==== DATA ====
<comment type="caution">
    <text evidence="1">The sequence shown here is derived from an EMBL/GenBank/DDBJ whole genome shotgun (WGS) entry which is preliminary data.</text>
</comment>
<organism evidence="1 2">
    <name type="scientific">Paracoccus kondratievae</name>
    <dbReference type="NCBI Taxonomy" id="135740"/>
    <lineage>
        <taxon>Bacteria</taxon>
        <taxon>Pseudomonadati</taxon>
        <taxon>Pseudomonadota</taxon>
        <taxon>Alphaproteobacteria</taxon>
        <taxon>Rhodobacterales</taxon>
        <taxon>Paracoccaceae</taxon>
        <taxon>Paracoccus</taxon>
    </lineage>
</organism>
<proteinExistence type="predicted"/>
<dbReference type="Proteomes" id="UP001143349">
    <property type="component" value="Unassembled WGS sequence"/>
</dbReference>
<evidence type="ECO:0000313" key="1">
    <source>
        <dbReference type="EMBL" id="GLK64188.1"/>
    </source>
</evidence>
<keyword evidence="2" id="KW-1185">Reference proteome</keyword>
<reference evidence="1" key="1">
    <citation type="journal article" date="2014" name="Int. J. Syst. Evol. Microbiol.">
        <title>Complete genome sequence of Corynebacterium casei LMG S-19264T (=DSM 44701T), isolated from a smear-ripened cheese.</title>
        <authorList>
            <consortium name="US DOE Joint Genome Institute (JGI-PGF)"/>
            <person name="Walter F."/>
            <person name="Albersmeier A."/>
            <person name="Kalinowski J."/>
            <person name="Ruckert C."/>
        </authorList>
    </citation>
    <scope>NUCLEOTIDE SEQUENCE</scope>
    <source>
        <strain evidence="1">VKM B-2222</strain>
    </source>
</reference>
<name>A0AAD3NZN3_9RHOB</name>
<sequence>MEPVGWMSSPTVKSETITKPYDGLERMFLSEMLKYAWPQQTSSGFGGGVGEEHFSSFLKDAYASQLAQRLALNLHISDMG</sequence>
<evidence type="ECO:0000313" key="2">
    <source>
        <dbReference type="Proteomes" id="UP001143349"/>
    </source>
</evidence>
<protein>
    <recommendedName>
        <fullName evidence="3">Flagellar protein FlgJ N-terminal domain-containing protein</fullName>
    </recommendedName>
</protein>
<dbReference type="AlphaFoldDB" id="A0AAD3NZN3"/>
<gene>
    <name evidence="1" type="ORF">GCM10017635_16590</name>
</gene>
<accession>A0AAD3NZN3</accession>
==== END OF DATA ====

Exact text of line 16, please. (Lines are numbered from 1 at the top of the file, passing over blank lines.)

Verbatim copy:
</organism>